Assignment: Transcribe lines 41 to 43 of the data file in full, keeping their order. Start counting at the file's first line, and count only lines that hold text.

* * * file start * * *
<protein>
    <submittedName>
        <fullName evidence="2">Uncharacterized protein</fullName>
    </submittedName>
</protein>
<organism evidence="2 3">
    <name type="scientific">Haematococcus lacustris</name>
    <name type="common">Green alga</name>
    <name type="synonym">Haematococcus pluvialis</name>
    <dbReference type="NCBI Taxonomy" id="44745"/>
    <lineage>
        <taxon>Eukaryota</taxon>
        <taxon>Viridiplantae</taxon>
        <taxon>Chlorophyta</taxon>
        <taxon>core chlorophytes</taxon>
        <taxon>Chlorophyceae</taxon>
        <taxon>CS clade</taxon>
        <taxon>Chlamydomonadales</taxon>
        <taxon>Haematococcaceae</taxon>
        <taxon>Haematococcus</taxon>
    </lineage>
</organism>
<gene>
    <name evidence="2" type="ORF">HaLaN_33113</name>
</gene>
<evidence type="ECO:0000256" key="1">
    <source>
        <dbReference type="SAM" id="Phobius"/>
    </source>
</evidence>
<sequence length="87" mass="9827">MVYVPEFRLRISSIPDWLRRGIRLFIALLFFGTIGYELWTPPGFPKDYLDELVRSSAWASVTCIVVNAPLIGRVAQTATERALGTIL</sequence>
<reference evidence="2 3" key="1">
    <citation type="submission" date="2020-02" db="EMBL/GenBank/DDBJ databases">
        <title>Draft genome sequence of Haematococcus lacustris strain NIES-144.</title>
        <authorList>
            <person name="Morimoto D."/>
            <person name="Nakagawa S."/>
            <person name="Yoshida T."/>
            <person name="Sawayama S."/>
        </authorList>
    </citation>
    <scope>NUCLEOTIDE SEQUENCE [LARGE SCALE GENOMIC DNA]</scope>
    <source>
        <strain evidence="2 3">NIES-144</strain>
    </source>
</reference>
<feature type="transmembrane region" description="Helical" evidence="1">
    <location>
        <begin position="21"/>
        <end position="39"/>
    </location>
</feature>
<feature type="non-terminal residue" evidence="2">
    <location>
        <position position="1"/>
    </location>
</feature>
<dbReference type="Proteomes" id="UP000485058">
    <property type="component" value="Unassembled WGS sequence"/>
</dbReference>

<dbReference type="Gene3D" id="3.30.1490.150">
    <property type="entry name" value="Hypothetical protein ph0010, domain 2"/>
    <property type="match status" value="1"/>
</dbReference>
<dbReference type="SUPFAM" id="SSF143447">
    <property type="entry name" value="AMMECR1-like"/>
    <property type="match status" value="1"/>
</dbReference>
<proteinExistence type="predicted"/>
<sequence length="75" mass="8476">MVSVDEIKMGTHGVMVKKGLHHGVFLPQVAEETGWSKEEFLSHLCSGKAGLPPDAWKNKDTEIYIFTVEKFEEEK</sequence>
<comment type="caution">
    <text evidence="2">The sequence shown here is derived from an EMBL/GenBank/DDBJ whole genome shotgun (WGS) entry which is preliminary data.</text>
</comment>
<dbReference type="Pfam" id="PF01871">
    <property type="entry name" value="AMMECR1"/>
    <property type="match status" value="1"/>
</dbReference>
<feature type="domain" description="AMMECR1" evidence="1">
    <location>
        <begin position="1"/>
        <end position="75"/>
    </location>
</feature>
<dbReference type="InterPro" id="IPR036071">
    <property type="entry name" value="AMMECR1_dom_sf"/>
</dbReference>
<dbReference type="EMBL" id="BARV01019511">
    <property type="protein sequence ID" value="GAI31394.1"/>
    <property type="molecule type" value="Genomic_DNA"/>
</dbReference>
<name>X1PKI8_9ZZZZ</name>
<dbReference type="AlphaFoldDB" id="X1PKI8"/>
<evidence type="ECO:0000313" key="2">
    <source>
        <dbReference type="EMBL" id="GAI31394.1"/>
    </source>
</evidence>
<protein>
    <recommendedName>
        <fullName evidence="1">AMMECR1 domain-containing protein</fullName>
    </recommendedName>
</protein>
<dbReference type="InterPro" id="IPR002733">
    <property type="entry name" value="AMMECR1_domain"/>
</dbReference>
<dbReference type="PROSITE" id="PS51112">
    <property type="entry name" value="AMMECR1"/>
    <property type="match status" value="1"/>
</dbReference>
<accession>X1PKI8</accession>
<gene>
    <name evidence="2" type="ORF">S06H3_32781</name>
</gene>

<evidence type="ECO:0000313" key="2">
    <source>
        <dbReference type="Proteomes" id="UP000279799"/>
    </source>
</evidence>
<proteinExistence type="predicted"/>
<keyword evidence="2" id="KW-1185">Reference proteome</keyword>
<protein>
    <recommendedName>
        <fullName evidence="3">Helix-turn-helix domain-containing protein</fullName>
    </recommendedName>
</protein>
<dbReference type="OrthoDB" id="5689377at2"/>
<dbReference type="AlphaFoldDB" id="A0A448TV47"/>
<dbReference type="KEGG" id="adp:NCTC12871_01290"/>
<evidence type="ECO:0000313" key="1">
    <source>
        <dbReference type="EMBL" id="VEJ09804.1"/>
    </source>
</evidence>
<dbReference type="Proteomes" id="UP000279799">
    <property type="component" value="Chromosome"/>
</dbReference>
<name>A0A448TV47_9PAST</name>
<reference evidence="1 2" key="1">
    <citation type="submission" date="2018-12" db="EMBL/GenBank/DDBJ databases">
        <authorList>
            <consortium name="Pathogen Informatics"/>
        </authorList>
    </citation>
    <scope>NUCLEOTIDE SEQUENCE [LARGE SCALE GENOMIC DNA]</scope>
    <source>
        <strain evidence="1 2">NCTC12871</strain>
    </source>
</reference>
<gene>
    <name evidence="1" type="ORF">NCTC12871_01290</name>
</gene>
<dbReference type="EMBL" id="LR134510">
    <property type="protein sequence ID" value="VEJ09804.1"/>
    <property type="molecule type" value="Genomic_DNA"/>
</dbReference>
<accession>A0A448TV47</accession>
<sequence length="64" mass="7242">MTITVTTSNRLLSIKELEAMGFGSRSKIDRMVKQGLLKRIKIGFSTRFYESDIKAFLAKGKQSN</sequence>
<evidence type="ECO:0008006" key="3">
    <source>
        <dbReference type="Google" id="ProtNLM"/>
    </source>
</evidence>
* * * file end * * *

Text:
    </citation>
    <scope>NUCLEOTIDE SEQUENCE [LARGE SCALE GENOMIC DNA]</scope>
    <source>